He is one of only a few Canadian composers of classical music whose reputation has spread beyond the borders of Canada. His music is performed in Europe, and he is widely known in Latin America for his educational work. But in Canada, his compositions are infrequently performed—especially the “Patria” cycle. As many of these pieces must be performed outdoors, in remote site-specific locations, few people have actually seen them. As a result, they are both his best-known and his least-known works.

This point leads nicely back to the rhetorical question posed earlier: who will read this book? It would be a fine thing if it found a readership beyond those who already know and admire Schafer’s oeuvre. If this is Schafer’s wish—and it probably is—then it is probably helpful that this life-and-works autobiography is more life than works. (Those looking for an in-depth discussion of his music will find his 2002 book, Patria: The Complete Cycle, helpful. And those interested in his educational theories should look to his The Thinking Ear and A Sound Education.) Nobody needs a PhD in musicology, pedagogy or anything else to read My Life on Earth and Elsewhere.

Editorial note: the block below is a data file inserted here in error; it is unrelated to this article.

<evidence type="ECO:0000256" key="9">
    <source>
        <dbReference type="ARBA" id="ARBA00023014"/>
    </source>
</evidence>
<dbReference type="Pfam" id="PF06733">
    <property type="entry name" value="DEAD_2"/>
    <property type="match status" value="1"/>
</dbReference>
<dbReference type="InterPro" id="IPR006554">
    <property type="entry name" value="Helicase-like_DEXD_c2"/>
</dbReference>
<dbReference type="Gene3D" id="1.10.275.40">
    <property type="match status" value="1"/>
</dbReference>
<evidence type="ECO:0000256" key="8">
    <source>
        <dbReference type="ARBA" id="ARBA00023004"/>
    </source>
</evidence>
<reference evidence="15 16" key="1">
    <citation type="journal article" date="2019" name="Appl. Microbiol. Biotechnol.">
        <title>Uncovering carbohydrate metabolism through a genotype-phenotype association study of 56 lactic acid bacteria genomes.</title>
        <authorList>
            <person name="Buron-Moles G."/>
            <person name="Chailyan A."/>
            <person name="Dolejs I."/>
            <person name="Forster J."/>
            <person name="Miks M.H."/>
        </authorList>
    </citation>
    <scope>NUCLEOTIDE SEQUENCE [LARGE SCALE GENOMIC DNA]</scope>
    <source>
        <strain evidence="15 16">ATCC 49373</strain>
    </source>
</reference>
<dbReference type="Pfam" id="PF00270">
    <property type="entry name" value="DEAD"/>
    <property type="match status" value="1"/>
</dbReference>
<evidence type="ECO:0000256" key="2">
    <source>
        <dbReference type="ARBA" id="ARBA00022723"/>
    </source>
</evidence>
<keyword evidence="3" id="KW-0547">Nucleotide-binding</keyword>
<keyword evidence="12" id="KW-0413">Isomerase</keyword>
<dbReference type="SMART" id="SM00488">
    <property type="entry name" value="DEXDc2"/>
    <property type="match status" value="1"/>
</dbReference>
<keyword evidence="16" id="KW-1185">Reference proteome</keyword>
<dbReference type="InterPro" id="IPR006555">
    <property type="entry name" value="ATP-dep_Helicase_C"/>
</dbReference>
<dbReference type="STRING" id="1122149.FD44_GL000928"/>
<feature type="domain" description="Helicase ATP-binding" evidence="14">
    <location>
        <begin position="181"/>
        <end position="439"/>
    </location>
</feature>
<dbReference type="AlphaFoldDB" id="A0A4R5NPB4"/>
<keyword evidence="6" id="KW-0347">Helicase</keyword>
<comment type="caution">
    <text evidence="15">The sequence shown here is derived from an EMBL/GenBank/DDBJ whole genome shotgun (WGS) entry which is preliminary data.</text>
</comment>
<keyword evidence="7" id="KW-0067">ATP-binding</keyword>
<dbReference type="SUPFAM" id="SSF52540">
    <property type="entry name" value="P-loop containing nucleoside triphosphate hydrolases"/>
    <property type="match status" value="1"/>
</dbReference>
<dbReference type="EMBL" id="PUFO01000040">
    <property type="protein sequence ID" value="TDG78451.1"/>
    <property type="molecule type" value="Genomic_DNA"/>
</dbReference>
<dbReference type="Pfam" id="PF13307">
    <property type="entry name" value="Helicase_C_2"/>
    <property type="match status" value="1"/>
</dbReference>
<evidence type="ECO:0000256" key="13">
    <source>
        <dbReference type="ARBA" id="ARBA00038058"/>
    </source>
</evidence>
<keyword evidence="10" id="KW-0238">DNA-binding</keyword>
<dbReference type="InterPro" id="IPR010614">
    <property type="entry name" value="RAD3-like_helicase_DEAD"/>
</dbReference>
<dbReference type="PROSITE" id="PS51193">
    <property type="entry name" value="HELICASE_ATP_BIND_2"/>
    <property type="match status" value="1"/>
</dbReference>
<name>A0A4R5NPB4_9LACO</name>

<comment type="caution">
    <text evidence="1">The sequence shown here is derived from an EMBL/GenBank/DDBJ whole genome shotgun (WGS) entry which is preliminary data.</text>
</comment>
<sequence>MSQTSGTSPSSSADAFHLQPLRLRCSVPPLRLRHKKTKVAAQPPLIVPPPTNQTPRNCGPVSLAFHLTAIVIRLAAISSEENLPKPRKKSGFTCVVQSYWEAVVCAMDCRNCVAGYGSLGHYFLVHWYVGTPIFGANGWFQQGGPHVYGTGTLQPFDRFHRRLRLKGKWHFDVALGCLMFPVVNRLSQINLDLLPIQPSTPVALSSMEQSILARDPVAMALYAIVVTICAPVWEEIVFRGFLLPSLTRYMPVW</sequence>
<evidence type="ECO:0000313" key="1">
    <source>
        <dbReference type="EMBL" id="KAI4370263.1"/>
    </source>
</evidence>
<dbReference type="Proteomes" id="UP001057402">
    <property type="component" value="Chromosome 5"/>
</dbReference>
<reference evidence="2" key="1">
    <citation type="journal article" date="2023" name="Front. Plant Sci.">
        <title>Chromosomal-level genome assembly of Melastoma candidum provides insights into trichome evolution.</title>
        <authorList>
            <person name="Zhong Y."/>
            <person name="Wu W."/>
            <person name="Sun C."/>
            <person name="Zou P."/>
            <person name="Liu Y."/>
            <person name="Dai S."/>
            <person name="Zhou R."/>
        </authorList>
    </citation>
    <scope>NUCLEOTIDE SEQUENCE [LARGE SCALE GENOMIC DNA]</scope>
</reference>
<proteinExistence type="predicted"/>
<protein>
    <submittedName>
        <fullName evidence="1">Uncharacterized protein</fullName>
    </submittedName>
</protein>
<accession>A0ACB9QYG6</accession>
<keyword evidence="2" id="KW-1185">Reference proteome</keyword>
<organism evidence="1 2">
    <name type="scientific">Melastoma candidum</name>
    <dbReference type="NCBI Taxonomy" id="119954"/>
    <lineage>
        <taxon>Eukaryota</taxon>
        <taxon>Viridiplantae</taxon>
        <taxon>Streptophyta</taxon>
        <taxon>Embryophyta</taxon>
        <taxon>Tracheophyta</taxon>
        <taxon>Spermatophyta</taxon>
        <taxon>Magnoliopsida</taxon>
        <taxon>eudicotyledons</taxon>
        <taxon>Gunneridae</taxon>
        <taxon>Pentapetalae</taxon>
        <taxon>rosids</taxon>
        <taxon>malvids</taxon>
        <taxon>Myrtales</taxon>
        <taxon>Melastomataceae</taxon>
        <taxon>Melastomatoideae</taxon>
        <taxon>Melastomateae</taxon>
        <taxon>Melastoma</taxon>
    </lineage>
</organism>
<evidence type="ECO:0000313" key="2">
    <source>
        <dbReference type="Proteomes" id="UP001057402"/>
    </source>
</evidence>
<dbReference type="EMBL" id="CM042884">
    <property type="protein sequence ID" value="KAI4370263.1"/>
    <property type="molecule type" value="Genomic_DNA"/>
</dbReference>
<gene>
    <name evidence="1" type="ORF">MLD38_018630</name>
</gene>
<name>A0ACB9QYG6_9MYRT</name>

If Schafer makes no effort to disguise his personal disappointments or his dissatisfaction with Canadian culture, neither does he hide his farmer’s optimism for better years to come. “Beneath it all,” he writes, referring to his motivation for creating deliberately difficult-to-stage pieces, “is a secret feeling that what has been accomplished in works like The Enchanted Forest and The Spirit Garden will one day be reevaluated and pronounced good while the rest of what presently attracts public attention will slip into oblivion.”

If this book helps Schafer to find the broader recognition he deserves, then it will be a very useful book, indeed.

Colin Eatock is a Toronto-based writer, critic and composer. Last year his book Remembering Glenn Gould was published by Penumbra Press, and his compact disc Colin Eatock: Chamber Music was released on the Centrediscs label.